BAR HARBOR — When the fall sports season ended at Mount Desert Island High School, for most players, it was a chance to unwind after months of practice, matches and playoff games, but not for senior Julianna Cleaves.
Just a few weeks after she played her final game on the Trojan girls’ varsity soccer team, Cleaves took to the job of the manager of the girls’ varsity basketball team – a sport she has placed since kindergarten.
Come spring, she hopes to be on the high school’s varsity softball team as well.
“I don’t know anything different than three sports a year,” said the 17-year-old, who is among only a handful of athletes at the high school who juggle more than two varsity sports. “It’s my hobby. It’s what I do.”
Growing up, she said, her parents encouraged her to experiment with different sports rather than pressing her to specialize in just one. “I would just try it out to see which ones I liked.” Cleaves tried her hand at gymnastics, swimming and badminton as well, and the three that she stuck with are the ones she said she enjoyed the most.
Entering high school, she said she was fairly certain she would be able to keep up. “I said to myself, ‘Okay this will be fine, this will be fun.’” Her freshman year, along with managing athletics, she secured academic high honors. She strode through her sophomore and juniors years as well, despite battling mono, which set her back two months during basketball season.
Her senior year, however, has been challenging. “Time management is a huge part of it, which I still work on,” she said about attempting to play her best on the field while also handling difficult academic course loads.
The skills she learns from one sport not only benefit her in playing another, but also boost her academic performance.
“When you play a sport, you learn how to control what you do, and it carries from one sport to [another] sport,” she said. After years of playing basketball, she can slide the way she needs to on a softball field. “I have a better awareness of how my body works on the field or on the court.”
Cleaves has been able to gain “game intelligence,” by being on teams throughout the year. She can “break down rules” and “understand how to see the field.”
Communication on and off the field, a skill stressed vigorously by soccer head varsity Coach May Dow, has helped Cleaves in her academic life. On the field, she said it is essential for teammates to communicate because it “creates rhythm and flow” and helps keep a “continuous upbeat flow throughout the game or even in practice.”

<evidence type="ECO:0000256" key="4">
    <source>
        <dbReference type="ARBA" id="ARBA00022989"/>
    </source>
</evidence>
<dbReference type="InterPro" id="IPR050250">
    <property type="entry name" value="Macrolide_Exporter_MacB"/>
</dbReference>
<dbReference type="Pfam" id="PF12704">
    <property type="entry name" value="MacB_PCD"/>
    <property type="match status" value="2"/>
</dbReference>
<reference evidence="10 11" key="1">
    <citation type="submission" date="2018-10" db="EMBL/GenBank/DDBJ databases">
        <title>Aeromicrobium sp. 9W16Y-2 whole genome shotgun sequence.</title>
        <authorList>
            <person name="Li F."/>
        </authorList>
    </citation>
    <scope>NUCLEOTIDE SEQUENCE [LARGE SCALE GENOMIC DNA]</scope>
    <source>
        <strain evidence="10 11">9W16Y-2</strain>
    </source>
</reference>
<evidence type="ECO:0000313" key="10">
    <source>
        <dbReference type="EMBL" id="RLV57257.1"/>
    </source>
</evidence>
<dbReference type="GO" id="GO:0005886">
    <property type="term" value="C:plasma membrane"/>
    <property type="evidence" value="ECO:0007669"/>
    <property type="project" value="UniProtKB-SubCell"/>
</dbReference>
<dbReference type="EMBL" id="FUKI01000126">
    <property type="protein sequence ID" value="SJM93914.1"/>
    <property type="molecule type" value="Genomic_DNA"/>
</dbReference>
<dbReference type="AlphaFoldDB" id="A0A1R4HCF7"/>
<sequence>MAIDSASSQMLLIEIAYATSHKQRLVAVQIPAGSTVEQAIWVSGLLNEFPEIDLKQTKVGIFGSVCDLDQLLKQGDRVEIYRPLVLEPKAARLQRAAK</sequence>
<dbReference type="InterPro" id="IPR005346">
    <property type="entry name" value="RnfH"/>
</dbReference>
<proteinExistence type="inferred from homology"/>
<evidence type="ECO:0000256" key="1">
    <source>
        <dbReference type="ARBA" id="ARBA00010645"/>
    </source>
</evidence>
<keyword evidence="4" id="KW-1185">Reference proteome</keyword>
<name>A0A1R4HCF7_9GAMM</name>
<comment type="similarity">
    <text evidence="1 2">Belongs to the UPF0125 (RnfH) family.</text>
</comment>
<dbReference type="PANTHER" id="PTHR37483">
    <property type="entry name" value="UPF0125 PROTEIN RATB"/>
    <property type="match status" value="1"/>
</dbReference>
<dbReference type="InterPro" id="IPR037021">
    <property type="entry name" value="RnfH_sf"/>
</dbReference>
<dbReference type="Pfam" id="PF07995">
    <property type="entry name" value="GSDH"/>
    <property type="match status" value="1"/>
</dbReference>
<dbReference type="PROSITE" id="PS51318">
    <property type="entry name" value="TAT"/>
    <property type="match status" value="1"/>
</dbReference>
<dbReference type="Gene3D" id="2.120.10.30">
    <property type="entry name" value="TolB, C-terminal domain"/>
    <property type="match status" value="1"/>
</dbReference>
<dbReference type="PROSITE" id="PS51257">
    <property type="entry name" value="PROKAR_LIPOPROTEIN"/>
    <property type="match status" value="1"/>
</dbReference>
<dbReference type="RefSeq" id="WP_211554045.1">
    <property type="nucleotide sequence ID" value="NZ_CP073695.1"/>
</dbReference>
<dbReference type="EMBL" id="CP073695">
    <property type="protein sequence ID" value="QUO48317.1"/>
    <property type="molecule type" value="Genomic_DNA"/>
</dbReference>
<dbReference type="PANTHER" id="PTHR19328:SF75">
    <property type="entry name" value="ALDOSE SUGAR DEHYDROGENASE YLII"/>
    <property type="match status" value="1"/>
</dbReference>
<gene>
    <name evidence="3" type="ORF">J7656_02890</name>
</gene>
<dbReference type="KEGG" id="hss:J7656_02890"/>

That constant attempt to improve communication on field gives her the confidence to ask her teachers for help whenever she struggles. “I’ve been really vocal with that,” she said. “If I don’t get something, I’m going to tell you.”
Discipline is a vital skill she has been able to learn from sports and translate into other aspects of her life. Waking up at 6 a.m. for practice, then heading for her two summer jobs or pushing herself to concentrate on schoolwork after a long day of playing and traveling for an away game has been challenging but worthwhile. “I have days when I just really don’t want to go to school,” she admitted with a laugh. “But it’s all part of the high school experience. You only get to do this once.”
Discipline, she said, is what she will need as she finishes her senior year at the high school and heads on to a college and even thereafter.
Sports are more than simply about a game for her, and Cleaves admitted it is often difficult to deal with failure. Playing on defense on the varsity soccer team, rather than on offense like she had in the past, has made her look at losing a game in a different light since she wasn’t the one scoring. Even though she tries to not take a loss personally in soccer or softball, she considers basketball to be more of an evaluation of herself, and often after losing a match, she asks herself, “What could I have done to get that extra point?”
“Taking a loss has always been hard, but that just pushes me and the rest of my team to do better.”
The three sports, she said, are an outlet for her frustration, stress and sadness. “[It has] helped mold how I handle things in any aspect – studies, dealing with friends, anything,” she said. “It has helped build who I am and the kind of player I am.”